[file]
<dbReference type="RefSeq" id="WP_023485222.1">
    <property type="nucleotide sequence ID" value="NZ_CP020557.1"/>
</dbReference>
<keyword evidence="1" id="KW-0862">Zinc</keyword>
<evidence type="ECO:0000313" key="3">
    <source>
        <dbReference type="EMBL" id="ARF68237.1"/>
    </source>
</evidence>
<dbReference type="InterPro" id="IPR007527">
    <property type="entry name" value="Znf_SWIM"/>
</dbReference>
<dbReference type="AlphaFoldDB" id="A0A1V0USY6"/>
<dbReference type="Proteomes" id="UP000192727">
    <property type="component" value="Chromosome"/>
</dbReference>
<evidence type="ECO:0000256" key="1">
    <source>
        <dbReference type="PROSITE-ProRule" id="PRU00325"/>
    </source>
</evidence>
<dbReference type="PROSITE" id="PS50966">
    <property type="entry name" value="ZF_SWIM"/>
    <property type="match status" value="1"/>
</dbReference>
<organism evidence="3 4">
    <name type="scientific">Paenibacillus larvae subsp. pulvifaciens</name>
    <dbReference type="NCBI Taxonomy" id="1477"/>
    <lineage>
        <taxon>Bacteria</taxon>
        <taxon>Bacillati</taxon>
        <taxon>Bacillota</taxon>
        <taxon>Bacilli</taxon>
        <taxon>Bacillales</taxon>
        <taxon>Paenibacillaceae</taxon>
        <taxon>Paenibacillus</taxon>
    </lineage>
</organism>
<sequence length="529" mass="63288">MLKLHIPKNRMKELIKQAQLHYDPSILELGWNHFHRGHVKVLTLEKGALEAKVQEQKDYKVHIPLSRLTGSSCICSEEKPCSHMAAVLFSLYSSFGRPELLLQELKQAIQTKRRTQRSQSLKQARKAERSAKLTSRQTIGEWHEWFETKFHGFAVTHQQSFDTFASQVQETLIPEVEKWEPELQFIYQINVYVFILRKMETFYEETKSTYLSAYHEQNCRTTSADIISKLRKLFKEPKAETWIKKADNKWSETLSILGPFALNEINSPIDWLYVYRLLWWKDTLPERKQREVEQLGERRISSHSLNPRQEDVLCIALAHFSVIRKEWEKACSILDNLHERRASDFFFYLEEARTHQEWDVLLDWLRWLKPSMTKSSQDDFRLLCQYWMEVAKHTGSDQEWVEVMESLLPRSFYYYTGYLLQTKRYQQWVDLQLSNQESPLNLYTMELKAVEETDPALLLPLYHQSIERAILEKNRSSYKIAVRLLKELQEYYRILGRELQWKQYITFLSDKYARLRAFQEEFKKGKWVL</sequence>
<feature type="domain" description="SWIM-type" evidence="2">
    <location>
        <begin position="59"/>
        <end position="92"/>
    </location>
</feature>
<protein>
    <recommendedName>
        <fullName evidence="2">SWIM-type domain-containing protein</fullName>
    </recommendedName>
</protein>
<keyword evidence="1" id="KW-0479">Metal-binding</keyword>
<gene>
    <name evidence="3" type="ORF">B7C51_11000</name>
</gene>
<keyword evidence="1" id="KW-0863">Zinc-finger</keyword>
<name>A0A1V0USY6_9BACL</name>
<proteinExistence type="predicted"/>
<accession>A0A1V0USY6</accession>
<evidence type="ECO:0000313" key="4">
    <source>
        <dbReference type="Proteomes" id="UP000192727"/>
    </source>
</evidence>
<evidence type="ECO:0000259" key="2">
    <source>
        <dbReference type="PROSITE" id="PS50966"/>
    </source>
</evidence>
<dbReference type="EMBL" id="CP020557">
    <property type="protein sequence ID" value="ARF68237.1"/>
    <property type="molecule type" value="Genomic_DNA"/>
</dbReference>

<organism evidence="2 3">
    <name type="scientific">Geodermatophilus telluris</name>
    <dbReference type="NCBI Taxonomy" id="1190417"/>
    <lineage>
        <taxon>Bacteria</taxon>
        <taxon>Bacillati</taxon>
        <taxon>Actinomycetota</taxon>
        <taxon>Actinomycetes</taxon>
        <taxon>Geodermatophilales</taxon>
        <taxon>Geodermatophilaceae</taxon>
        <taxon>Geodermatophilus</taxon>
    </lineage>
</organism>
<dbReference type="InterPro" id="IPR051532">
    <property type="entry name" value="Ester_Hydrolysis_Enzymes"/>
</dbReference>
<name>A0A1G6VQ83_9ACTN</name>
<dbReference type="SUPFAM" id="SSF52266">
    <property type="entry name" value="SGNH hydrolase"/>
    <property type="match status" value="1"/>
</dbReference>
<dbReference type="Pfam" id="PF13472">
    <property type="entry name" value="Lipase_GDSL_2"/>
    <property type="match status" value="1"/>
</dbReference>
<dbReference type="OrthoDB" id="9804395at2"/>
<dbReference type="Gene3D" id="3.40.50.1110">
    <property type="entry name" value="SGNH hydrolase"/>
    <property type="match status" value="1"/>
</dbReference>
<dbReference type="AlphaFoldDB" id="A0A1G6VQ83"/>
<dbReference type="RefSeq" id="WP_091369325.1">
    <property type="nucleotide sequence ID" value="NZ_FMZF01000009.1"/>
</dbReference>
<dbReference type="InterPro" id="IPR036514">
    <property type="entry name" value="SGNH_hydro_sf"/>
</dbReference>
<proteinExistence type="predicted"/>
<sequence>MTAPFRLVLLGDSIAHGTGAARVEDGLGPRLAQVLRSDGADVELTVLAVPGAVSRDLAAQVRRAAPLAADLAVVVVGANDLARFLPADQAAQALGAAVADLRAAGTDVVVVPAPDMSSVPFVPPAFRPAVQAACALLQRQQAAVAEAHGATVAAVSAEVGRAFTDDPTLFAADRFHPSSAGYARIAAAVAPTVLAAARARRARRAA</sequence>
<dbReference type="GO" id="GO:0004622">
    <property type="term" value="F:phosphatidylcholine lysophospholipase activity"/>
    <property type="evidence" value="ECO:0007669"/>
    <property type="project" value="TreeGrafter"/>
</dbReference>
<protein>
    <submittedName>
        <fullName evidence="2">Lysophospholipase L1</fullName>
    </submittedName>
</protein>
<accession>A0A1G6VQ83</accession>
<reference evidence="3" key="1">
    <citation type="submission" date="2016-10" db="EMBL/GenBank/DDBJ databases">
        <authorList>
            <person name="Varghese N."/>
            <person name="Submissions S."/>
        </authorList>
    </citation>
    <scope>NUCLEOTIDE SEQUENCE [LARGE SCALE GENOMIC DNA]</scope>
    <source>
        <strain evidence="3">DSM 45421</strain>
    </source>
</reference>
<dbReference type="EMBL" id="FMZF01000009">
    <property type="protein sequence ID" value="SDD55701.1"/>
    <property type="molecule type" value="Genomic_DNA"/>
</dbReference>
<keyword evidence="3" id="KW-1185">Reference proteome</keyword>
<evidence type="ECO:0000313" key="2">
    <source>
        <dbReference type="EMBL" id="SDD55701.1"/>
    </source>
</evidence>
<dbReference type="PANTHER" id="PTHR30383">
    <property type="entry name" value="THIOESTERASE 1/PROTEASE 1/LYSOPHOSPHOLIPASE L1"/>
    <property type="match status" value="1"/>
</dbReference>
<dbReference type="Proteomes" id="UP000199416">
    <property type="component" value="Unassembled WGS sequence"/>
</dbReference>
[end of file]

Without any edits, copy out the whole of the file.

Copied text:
<dbReference type="RefSeq" id="WP_023485222.1">
    <property type="nucleotide sequence ID" value="NZ_CP020557.1"/>
</dbReference>
<keyword evidence="1" id="KW-0862">Zinc</keyword>
<evidence type="ECO:0000313" key="3">
    <source>
        <dbReference type="EMBL" id="ARF68237.1"/>
    </source>
</evidence>
<dbReference type="InterPro" id="IPR007527">
    <property type="entry name" value="Znf_SWIM"/>
</dbReference>
<dbReference type="AlphaFoldDB" id="A0A1V0USY6"/>
<dbReference type="Proteomes" id="UP000192727">
    <property type="component" value="Chromosome"/>
</dbReference>
<evidence type="ECO:0000256" key="1">
    <source>
        <dbReference type="PROSITE-ProRule" id="PRU00325"/>
    </source>
</evidence>
<dbReference type="PROSITE" id="PS50966">
    <property type="entry name" value="ZF_SWIM"/>
    <property type="match status" value="1"/>
</dbReference>
<organism evidence="3 4">
    <name type="scientific">Paenibacillus larvae subsp. pulvifaciens</name>
    <dbReference type="NCBI Taxonomy" id="1477"/>
    <lineage>
        <taxon>Bacteria</taxon>
        <taxon>Bacillati</taxon>
        <taxon>Bacillota</taxon>
        <taxon>Bacilli</taxon>
        <taxon>Bacillales</taxon>
        <taxon>Paenibacillaceae</taxon>
        <taxon>Paenibacillus</taxon>
    </lineage>
</organism>
<sequence length="529" mass="63288">MLKLHIPKNRMKELIKQAQLHYDPSILELGWNHFHRGHVKVLTLEKGALEAKVQEQKDYKVHIPLSRLTGSSCICSEEKPCSHMAAVLFSLYSSFGRPELLLQELKQAIQTKRRTQRSQSLKQARKAERSAKLTSRQTIGEWHEWFETKFHGFAVTHQQSFDTFASQVQETLIPEVEKWEPELQFIYQINVYVFILRKMETFYEETKSTYLSAYHEQNCRTTSADIISKLRKLFKEPKAETWIKKADNKWSETLSILGPFALNEINSPIDWLYVYRLLWWKDTLPERKQREVEQLGERRISSHSLNPRQEDVLCIALAHFSVIRKEWEKACSILDNLHERRASDFFFYLEEARTHQEWDVLLDWLRWLKPSMTKSSQDDFRLLCQYWMEVAKHTGSDQEWVEVMESLLPRSFYYYTGYLLQTKRYQQWVDLQLSNQESPLNLYTMELKAVEETDPALLLPLYHQSIERAILEKNRSSYKIAVRLLKELQEYYRILGRELQWKQYITFLSDKYARLRAFQEEFKKGKWVL</sequence>
<feature type="domain" description="SWIM-type" evidence="2">
    <location>
        <begin position="59"/>
        <end position="92"/>
    </location>
</feature>
<protein>
    <recommendedName>
        <fullName evidence="2">SWIM-type domain-containing protein</fullName>
    </recommendedName>
</protein>
<keyword evidence="1" id="KW-0479">Metal-binding</keyword>
<gene>
    <name evidence="3" type="ORF">B7C51_11000</name>
</gene>
<keyword evidence="1" id="KW-0863">Zinc-finger</keyword>
<name>A0A1V0USY6_9BACL</name>
<proteinExistence type="predicted"/>
<accession>A0A1V0USY6</accession>
<evidence type="ECO:0000313" key="4">
    <source>
        <dbReference type="Proteomes" id="UP000192727"/>
    </source>
</evidence>
<evidence type="ECO:0000259" key="2">
    <source>
        <dbReference type="PROSITE" id="PS50966"/>
    </source>
</evidence>
<dbReference type="EMBL" id="CP020557">
    <property type="protein sequence ID" value="ARF68237.1"/>
    <property type="molecule type" value="Genomic_DNA"/>
</dbReference>

<organism evidence="2 3">
    <name type="scientific">Geodermatophilus telluris</name>
    <dbReference type="NCBI Taxonomy" id="1190417"/>
    <lineage>
        <taxon>Bacteria</taxon>
        <taxon>Bacillati</taxon>
        <taxon>Actinomycetota</taxon>
        <taxon>Actinomycetes</taxon>
        <taxon>Geodermatophilales</taxon>
        <taxon>Geodermatophilaceae</taxon>
        <taxon>Geodermatophilus</taxon>
    </lineage>
</organism>
<dbReference type="InterPro" id="IPR051532">
    <property type="entry name" value="Ester_Hydrolysis_Enzymes"/>
</dbReference>
<name>A0A1G6VQ83_9ACTN</name>
<dbReference type="SUPFAM" id="SSF52266">
    <property type="entry name" value="SGNH hydrolase"/>
    <property type="match status" value="1"/>
</dbReference>
<dbReference type="Pfam" id="PF13472">
    <property type="entry name" value="Lipase_GDSL_2"/>
    <property type="match status" value="1"/>
</dbReference>
<dbReference type="OrthoDB" id="9804395at2"/>
<dbReference type="Gene3D" id="3.40.50.1110">
    <property type="entry name" value="SGNH hydrolase"/>
    <property type="match status" value="1"/>
</dbReference>
<dbReference type="AlphaFoldDB" id="A0A1G6VQ83"/>
<dbReference type="RefSeq" id="WP_091369325.1">
    <property type="nucleotide sequence ID" value="NZ_FMZF01000009.1"/>
</dbReference>
<dbReference type="InterPro" id="IPR036514">
    <property type="entry name" value="SGNH_hydro_sf"/>
</dbReference>
<proteinExistence type="predicted"/>
<sequence>MTAPFRLVLLGDSIAHGTGAARVEDGLGPRLAQVLRSDGADVELTVLAVPGAVSRDLAAQVRRAAPLAADLAVVVVGANDLARFLPADQAAQALGAAVADLRAAGTDVVVVPAPDMSSVPFVPPAFRPAVQAACALLQRQQAAVAEAHGATVAAVSAEVGRAFTDDPTLFAADRFHPSSAGYARIAAAVAPTVLAAARARRARRAA</sequence>
<dbReference type="GO" id="GO:0004622">
    <property type="term" value="F:phosphatidylcholine lysophospholipase activity"/>
    <property type="evidence" value="ECO:0007669"/>
    <property type="project" value="TreeGrafter"/>
</dbReference>
<protein>
    <submittedName>
        <fullName evidence="2">Lysophospholipase L1</fullName>
    </submittedName>
</protein>
<accession>A0A1G6VQ83</accession>
<reference evidence="3" key="1">
    <citation type="submission" date="2016-10" db="EMBL/GenBank/DDBJ databases">
        <authorList>
            <person name="Varghese N."/>
            <person name="Submissions S."/>
        </authorList>
    </citation>
    <scope>NUCLEOTIDE SEQUENCE [LARGE SCALE GENOMIC DNA]</scope>
    <source>
        <strain evidence="3">DSM 45421</strain>
    </source>
</reference>
<dbReference type="EMBL" id="FMZF01000009">
    <property type="protein sequence ID" value="SDD55701.1"/>
    <property type="molecule type" value="Genomic_DNA"/>
</dbReference>
<keyword evidence="3" id="KW-1185">Reference proteome</keyword>
<evidence type="ECO:0000313" key="2">
    <source>
        <dbReference type="EMBL" id="SDD55701.1"/>
    </source>
</evidence>
<dbReference type="PANTHER" id="PTHR30383">
    <property type="entry name" value="THIOESTERASE 1/PROTEASE 1/LYSOPHOSPHOLIPASE L1"/>
    <property type="match status" value="1"/>
</dbReference>
<dbReference type="Proteomes" id="UP000199416">
    <property type="component" value="Unassembled WGS sequence"/>
</dbReference>